Friday, 22 August 2014

Napoleon's soft spot - Malmaison

Here's a quick diversion from Provence to somewhere closer to Paris. It's definitely worth a visit. Back to Provence next post... promise...

Originally a seventeenth century chateau, the National Museum of the Chateau de Malmaison was bought by Josephine Bonaparte in 1799. She was Napoleon 1er's first wife. Originally from Martinique, she married Count Alexandre de Beauharnais in 1779. The couple had two children, Eugene and Hortense but the Revolution took the head of the very rich count.

Josephine became one of the leaders of the Directory and thus came into contact with General Bonaparte who married her in 1796. Napoleon formally adopted her two children; Hortense is the ancestor to many current heads in Western Europe.

Napoleon crowned her Empress himself, at his coronation and all might have been well if the older Josephine had given Napoleon an heir. Unfortunately she didn't so a divorce took place in 1809. She kept her title of Empress and her house of Malmaison with its enormous grounds. In 1814 she became friendly with Tsar Alexander I of Russia who visited her just before her death.

She died in 1814 of a sore throat, in the rose bed in the photo, surrounded by luxury as she had lived. Some of the property's renovations were incomplete after her death.

Napoleon often spent time here in this idyllic spot, having council meetings and relaxing with picnics and indoor games with the aristocracy. In 1815 he visited Malmaison for the last time, on his way to permanent exile on Saint-Helene. Perhaps he shed a tear for a woman who had cared for him but who had been jettisoned for expediency.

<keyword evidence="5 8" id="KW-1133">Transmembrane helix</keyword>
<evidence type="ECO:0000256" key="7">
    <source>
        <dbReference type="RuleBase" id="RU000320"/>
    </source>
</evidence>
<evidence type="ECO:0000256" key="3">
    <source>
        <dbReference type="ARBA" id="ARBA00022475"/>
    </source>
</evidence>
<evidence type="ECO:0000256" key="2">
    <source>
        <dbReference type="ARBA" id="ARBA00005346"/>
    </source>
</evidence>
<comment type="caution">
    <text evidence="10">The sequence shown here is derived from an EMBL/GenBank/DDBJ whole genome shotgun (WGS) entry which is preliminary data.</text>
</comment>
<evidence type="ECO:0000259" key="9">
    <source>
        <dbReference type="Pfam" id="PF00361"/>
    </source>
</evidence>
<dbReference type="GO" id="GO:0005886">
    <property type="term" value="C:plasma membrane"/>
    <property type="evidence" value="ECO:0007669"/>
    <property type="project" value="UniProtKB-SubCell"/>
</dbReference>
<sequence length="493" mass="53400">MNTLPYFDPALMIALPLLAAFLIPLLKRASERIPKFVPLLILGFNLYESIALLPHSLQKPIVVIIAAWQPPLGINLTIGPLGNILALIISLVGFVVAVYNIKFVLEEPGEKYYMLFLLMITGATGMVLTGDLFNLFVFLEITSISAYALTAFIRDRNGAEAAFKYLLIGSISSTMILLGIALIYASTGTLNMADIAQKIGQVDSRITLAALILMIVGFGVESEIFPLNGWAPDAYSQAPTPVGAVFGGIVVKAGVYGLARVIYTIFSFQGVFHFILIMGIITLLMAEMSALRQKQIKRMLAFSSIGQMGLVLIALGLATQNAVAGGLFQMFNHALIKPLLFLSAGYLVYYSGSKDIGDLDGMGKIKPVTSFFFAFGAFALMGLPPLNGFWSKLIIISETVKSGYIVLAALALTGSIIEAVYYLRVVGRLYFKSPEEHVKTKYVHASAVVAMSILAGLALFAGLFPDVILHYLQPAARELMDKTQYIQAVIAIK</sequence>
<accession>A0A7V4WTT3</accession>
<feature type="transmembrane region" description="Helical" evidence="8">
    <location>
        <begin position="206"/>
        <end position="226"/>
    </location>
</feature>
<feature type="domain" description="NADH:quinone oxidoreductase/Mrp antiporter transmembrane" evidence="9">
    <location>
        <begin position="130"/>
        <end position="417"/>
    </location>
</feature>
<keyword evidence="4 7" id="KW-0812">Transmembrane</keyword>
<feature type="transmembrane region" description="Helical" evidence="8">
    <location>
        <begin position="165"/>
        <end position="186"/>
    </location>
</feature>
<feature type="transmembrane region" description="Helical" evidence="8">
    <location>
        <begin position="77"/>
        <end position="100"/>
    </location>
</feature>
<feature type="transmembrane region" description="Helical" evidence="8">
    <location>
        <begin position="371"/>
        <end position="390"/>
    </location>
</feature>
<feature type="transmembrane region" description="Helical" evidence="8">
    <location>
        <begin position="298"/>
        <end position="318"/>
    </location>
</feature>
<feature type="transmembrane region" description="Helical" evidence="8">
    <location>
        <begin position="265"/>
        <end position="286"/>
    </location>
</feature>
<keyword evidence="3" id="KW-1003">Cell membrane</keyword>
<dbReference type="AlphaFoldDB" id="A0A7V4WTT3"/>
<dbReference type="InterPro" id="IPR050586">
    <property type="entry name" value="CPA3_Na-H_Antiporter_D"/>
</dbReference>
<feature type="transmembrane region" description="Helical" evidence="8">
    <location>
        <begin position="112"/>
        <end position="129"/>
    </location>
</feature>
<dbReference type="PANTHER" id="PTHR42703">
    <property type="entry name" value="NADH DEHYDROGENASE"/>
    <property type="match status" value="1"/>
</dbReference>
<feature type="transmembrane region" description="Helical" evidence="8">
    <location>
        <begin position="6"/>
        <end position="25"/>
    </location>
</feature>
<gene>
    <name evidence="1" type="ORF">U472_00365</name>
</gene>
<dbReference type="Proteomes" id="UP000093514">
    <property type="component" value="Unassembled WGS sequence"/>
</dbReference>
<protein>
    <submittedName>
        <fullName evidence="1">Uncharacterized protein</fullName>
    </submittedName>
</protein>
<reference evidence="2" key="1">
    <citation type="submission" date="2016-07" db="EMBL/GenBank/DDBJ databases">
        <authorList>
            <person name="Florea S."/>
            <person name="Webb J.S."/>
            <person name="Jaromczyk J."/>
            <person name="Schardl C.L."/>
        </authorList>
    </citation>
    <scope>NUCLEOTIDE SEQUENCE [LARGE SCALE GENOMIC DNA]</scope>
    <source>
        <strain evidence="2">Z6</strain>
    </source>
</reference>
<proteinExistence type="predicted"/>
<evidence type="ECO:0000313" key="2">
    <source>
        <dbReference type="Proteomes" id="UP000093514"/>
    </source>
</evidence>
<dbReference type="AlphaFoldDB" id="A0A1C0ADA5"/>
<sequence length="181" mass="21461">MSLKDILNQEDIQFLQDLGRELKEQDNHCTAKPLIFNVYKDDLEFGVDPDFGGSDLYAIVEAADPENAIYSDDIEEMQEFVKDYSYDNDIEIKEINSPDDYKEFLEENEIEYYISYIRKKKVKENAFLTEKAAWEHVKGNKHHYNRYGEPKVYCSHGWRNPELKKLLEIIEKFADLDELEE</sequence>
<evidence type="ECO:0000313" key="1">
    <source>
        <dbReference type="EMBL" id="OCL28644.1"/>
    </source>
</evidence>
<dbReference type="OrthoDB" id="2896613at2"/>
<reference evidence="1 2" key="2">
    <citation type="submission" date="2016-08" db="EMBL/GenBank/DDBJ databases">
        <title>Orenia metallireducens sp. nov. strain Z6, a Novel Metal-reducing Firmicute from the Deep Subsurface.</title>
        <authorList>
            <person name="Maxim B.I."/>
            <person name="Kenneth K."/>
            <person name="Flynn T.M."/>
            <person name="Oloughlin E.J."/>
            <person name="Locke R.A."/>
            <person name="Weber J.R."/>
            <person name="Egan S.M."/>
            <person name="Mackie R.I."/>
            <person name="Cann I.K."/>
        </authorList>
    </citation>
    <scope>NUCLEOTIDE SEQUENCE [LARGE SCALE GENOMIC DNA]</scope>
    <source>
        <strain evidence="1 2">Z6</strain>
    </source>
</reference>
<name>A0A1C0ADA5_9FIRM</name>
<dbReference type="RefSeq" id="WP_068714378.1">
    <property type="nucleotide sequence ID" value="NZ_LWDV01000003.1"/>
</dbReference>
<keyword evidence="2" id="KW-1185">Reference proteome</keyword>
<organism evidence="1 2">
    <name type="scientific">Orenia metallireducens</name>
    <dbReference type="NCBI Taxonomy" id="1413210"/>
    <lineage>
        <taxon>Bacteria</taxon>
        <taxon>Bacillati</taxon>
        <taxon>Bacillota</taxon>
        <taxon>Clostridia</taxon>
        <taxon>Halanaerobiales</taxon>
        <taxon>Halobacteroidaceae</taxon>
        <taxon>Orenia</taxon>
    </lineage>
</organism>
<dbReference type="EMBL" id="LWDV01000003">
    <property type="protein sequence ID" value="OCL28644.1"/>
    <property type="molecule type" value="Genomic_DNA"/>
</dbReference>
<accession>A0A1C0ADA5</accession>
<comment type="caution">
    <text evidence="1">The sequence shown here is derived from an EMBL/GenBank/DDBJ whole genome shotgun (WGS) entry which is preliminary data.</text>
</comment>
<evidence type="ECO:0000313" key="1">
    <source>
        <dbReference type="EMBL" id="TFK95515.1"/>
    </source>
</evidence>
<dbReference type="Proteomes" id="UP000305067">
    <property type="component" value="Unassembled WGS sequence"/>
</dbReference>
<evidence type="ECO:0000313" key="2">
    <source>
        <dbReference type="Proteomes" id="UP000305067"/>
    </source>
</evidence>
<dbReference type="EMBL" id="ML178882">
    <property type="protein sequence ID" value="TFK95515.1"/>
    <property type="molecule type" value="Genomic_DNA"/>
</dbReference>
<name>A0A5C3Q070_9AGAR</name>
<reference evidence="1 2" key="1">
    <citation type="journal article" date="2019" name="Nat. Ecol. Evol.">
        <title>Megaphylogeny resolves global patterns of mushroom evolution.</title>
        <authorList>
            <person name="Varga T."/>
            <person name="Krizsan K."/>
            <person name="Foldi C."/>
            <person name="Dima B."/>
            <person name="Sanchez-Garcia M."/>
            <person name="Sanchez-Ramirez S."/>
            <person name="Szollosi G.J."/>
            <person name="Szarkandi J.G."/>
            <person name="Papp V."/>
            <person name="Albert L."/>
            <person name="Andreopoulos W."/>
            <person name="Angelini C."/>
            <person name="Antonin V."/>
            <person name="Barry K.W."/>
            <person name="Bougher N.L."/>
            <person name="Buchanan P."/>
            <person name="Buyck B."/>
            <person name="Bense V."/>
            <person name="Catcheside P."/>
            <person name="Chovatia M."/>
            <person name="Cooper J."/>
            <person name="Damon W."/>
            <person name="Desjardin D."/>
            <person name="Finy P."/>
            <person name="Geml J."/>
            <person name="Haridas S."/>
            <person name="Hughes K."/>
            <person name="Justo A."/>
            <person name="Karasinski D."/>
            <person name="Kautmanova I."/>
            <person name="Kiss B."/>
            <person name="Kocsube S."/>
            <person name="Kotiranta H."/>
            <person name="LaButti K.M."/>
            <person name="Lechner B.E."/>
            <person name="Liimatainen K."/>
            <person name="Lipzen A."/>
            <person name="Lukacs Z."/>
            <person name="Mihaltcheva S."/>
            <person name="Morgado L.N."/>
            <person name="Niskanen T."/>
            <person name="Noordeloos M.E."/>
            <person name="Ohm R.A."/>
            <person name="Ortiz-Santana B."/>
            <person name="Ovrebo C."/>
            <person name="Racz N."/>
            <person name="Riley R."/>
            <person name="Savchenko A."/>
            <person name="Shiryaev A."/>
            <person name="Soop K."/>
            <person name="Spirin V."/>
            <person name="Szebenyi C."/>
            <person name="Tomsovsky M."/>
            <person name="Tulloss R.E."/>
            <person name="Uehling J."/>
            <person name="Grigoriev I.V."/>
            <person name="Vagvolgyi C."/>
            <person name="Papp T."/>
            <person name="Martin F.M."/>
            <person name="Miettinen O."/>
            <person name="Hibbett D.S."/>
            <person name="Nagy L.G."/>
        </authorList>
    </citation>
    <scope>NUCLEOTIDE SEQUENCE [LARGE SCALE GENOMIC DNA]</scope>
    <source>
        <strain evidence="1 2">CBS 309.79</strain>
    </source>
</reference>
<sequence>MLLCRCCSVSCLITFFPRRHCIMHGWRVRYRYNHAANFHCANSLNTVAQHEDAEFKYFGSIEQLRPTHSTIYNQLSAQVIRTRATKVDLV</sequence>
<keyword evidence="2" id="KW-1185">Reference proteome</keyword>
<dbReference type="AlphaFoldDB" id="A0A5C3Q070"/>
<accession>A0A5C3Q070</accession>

His second wife didn't follow him to exile. She had already taken their son to Austria. That son, Napoleon II died young there of tuberculosis. He may have been better off on the island of Sainte-Helene with a bit of sea breeze and his adoring father. Oh well.

The park is only six hectares these days but was considerably bigger in Josephine's day, indeed, the size of a town. Most of the 'lawns' are mowed only twice a year, leaving them wild as they were in 1814. The rose garden that she loved is being renovated, but this season has been so wet the roses are suffering mildew.

The furnishings on display are some of those that were used by Napoleon and Josephine - sold but returned to what is now a museum. Others are from the same period. Special items include the Austerlitz table, and the Empress's bedroom in old rose colours. She seems to have had a thing for swans, throughout the house.

Napoleon's  council room is decorated like an army campaign tent- quite extraordinary. You can see a portrait of Josephine on the wall in the photo. The furniture, paintings, rugs and beds are all first class and in good condition. The couple certainly lived well when not at the Tuileries or Fontainebleau.

Napoleon's office and library are interesting to view. He worked at this desk. The room has a hidden staircase to his upstairs apartments. What struck me was how VERY Napoleonic it all is. Sounds funny to say it so, but I've seen many French pieces of furniture from this period but what's here is definitely the best. The use of eagles, Egyptian motifs is everywhere.

Malmaison is just on the outskirts of Paris so it's quite doable as a tourist visit, but I suspect most tourists don't know about it. Most visitors seem to be French. It's closed on Tuesdays, like most French monuments. Good news- there's an audioguide and brochure available in English. Photos are permitted WITHOUT FLASH.

Want to see his swords, famous paintings, billiard room, the music room, dinner service, Prince Eugene's bed, portraits of Napoleon (soon got porky after marriage)? It's all here. 


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